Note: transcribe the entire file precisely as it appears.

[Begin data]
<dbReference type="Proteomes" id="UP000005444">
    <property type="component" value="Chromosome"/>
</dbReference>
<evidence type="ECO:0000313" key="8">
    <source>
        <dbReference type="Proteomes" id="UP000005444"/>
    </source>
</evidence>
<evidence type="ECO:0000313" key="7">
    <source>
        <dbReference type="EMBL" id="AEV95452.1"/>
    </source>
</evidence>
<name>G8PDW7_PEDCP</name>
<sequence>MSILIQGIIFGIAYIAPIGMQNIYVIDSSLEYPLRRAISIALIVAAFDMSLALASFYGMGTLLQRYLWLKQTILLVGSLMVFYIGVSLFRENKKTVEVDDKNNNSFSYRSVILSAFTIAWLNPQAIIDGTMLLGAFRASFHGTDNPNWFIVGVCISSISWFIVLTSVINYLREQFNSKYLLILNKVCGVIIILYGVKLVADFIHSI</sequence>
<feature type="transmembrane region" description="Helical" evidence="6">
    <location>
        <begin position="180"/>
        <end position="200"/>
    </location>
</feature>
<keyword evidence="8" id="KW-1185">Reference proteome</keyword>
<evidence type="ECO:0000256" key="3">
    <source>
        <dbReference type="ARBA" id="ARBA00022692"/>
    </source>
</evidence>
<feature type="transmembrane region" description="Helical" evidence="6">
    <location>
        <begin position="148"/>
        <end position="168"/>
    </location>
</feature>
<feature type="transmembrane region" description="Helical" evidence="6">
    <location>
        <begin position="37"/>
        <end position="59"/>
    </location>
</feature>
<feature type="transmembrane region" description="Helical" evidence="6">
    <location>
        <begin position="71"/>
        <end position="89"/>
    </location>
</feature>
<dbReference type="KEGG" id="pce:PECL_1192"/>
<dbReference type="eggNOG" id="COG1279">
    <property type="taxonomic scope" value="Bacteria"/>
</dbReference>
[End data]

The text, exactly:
<dbReference type="Proteomes" id="UP000005444">
    <property type="component" value="Chromosome"/>
</dbReference>
<evidence type="ECO:0000313" key="8">
    <source>
        <dbReference type="Proteomes" id="UP000005444"/>
    </source>
</evidence>
<evidence type="ECO:0000313" key="7">
    <source>
        <dbReference type="EMBL" id="AEV95452.1"/>
    </source>
</evidence>
<name>G8PDW7_PEDCP</name>
<sequence>MSILIQGIIFGIAYIAPIGMQNIYVIDSSLEYPLRRAISIALIVAAFDMSLALASFYGMGTLLQRYLWLKQTILLVGSLMVFYIGVSLFRENKKTVEVDDKNNNSFSYRSVILSAFTIAWLNPQAIIDGTMLLGAFRASFHGTDNPNWFIVGVCISSISWFIVLTSVINYLREQFNSKYLLILNKVCGVIIILYGVKLVADFIHSI</sequence>
<feature type="transmembrane region" description="Helical" evidence="6">
    <location>
        <begin position="180"/>
        <end position="200"/>
    </location>
</feature>
<keyword evidence="8" id="KW-1185">Reference proteome</keyword>
<evidence type="ECO:0000256" key="3">
    <source>
        <dbReference type="ARBA" id="ARBA00022692"/>
    </source>
</evidence>
<feature type="transmembrane region" description="Helical" evidence="6">
    <location>
        <begin position="148"/>
        <end position="168"/>
    </location>
</feature>
<feature type="transmembrane region" description="Helical" evidence="6">
    <location>
        <begin position="37"/>
        <end position="59"/>
    </location>
</feature>
<feature type="transmembrane region" description="Helical" evidence="6">
    <location>
        <begin position="71"/>
        <end position="89"/>
    </location>
</feature>
<dbReference type="KEGG" id="pce:PECL_1192"/>
<dbReference type="eggNOG" id="COG1279">
    <property type="taxonomic scope" value="Bacteria"/>
</dbReference>